The university spent the summer working to ready all campuses for face-to-face learning with a priority on safety and a commitment to compliance with local, state and federal guidance. Millions of dollars, including federal CARES funds, and weeks of staff time were committed to the effort.
“As we all witnessed, post-July 4 the state, country and world changed,” FPU President Joseph Jones, Ph.D., says. “It is it is our understanding that higher education institutions in California will not be allowed to move beyond a virtual modality until the state moves into Stage 3 of recovery. The latest direction from Governor Gavin Newsom makes clear that FPU, along with all other private colleges and universities and public school districts, needs to continue classes online for the fall semester,” Jones says.
All counties in which the university operates are on the state monitoring list as COVID-19 cases continue to rise in the region.
Achievements over the summer will stand FPU in good stead whenever campuses may be safely reopened. The university is currently working through a $2M plan to improve the online experience and to ensure safety. Spaces in classrooms, residences and other areas have been modified for social distancing; classrooms have been equipped with cameras and other equipment for hybrid instruction; plexiglass shields and signage have been installed throughout the five campuses; cleaning services have been increased and personal protection equipment, such as masks and hand sanitizer, is on hand.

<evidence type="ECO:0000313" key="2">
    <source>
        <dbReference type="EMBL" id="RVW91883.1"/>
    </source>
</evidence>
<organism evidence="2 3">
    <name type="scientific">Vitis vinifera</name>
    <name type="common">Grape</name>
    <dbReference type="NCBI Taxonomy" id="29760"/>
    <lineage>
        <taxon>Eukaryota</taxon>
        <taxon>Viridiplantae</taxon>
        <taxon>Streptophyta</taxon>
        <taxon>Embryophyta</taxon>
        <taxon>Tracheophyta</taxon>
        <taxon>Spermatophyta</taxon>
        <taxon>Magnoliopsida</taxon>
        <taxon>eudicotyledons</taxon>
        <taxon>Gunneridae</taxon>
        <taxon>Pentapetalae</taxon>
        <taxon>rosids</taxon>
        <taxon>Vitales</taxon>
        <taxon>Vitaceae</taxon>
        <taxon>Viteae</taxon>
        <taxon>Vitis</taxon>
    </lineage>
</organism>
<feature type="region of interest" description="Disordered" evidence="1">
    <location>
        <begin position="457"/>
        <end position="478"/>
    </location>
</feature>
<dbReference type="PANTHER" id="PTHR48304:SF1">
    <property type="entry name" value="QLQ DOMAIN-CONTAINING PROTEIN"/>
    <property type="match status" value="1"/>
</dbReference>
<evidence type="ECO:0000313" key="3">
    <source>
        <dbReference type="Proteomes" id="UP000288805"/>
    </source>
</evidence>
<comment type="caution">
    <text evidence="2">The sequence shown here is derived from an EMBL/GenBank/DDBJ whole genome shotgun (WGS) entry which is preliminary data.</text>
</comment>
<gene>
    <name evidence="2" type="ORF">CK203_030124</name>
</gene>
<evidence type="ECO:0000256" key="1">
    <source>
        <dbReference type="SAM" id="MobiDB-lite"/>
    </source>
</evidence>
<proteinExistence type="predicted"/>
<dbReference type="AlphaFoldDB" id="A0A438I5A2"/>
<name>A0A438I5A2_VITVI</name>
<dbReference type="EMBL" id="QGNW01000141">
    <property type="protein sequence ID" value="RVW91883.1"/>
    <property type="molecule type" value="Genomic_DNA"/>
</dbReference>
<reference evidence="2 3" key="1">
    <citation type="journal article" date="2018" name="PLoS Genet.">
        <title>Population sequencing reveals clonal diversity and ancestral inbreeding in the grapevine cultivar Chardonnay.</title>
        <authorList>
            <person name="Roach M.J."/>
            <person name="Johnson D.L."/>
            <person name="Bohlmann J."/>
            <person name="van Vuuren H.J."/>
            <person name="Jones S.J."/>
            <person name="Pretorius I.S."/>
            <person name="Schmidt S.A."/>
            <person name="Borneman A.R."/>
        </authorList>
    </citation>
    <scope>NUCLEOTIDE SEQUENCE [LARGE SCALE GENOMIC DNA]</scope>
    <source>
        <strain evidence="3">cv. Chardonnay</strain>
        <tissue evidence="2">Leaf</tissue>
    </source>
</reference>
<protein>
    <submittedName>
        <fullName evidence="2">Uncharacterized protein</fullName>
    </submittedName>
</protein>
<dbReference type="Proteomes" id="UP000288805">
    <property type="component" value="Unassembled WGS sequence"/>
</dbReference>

“In everything we have done and continue to do, we follow the directives of the State of California and the City of Fresno and the advice of the Fresno County Department of Public Health and the Centers for Disease Control and Prevention,” Jones says.
As the university moves forward, leaders affirm a commitment to find new ways to provide challenging academics, deepen the integration of faith and learning and foster relationships between faculty and students, all the while strengthening a supportive learning environment and encouraging a Christ-centered focus in our work and relationships.
Many questions remain regarding fall logistics, and administrators are adjusting decisions in light of the latest information and will provide answers to students, faculty and staff in the coming weeks via email, the COVID-19 website (fresno.edu/coronavirus-covid-19-news-and-information) and other means. Classes will meet during the regular academic schedule for each student population. Limited student housing will continue to be available for those with significant need. For student-athletes and coaches, the Pacific West Conference has announced fall sports will be postponed to after January 1, 2021, and winter athletic schedules will be considered in October.